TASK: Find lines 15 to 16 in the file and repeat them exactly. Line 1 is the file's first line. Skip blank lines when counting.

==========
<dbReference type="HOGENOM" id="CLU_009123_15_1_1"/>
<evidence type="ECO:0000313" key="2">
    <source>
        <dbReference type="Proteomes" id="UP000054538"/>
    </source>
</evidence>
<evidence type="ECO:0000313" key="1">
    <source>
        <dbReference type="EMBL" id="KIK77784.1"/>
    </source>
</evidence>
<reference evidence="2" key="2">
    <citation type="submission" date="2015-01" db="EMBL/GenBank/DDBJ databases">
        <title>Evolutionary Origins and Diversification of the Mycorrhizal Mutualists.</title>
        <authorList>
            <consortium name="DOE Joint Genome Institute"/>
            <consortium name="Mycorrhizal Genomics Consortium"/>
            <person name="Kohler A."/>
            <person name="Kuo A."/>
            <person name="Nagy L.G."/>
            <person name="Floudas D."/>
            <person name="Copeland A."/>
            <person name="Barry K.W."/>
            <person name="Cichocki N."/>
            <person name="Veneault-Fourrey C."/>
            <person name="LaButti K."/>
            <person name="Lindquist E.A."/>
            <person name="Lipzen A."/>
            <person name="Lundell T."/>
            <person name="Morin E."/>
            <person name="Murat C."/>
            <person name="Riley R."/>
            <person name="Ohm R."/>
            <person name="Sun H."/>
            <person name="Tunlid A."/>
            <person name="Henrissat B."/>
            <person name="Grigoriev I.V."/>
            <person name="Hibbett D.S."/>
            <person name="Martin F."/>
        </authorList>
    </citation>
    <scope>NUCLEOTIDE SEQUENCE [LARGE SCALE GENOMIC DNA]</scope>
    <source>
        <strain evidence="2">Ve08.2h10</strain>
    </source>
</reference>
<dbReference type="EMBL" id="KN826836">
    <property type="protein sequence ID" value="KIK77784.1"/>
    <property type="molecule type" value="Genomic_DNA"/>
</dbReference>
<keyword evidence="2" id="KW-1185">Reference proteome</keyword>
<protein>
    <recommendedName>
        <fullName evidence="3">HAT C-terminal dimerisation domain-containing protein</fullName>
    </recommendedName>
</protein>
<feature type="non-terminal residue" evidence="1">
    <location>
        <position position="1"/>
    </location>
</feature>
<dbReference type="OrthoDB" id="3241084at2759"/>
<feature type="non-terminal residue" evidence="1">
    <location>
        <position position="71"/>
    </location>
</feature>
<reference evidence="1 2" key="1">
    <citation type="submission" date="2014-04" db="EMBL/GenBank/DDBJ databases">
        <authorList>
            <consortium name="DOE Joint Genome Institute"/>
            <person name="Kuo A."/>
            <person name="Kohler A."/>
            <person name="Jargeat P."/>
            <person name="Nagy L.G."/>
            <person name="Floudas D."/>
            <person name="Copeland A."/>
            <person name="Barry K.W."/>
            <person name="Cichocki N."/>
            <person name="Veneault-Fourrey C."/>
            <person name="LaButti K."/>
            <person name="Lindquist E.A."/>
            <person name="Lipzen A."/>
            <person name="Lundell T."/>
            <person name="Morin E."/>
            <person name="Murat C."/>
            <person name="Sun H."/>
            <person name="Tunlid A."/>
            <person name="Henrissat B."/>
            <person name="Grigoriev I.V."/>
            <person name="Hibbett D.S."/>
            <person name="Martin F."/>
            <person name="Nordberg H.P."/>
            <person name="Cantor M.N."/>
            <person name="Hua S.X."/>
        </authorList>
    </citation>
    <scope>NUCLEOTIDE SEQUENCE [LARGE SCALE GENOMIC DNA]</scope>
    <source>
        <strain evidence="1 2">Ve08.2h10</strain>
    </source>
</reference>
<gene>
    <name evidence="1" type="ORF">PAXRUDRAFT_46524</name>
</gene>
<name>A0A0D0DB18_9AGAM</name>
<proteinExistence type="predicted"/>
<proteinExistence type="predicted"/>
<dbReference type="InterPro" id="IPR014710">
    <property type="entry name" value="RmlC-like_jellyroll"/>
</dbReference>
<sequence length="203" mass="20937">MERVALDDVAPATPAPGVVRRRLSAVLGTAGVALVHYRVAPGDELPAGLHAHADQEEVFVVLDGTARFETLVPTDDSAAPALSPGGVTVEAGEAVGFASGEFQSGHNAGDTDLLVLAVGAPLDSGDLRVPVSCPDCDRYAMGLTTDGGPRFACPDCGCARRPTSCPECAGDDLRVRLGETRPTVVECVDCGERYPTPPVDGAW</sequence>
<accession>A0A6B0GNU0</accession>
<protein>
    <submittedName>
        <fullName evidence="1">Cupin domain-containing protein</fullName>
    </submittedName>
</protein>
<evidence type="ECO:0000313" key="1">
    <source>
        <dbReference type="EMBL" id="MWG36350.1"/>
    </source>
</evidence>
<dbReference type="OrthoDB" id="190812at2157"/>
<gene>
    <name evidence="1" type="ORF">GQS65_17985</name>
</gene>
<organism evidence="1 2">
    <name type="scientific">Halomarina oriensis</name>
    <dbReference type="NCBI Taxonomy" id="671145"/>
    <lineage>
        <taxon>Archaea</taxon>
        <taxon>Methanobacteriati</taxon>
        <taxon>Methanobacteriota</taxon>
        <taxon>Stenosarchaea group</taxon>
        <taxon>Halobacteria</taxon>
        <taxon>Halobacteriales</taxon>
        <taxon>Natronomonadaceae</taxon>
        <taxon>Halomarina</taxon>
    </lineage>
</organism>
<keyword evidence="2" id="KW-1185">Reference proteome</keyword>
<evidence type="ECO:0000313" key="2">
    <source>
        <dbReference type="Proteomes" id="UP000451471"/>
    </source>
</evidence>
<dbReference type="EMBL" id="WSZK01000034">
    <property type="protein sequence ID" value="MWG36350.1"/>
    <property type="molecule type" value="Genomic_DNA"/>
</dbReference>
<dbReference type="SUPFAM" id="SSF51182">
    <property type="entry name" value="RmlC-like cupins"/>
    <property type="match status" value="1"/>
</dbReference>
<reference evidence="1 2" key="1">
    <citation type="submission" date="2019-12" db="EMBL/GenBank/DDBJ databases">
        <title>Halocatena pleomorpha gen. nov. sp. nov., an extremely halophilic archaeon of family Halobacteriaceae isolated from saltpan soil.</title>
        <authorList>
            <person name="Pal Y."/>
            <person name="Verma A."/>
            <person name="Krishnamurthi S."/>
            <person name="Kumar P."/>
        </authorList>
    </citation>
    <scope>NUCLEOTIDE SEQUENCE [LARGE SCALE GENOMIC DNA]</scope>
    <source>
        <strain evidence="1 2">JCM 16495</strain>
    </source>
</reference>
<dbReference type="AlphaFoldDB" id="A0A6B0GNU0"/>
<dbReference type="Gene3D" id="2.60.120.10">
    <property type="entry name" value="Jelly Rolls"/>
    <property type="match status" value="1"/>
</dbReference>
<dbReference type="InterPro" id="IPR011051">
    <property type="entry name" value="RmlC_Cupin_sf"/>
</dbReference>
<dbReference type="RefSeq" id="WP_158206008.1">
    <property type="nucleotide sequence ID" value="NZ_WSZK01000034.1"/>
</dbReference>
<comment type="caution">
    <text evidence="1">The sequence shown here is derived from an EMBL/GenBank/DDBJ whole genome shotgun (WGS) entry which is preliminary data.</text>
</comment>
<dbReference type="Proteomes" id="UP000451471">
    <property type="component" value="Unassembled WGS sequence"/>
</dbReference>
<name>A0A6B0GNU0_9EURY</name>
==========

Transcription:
        <authorList>
            <consortium name="DOE Joint Genome Institute"/>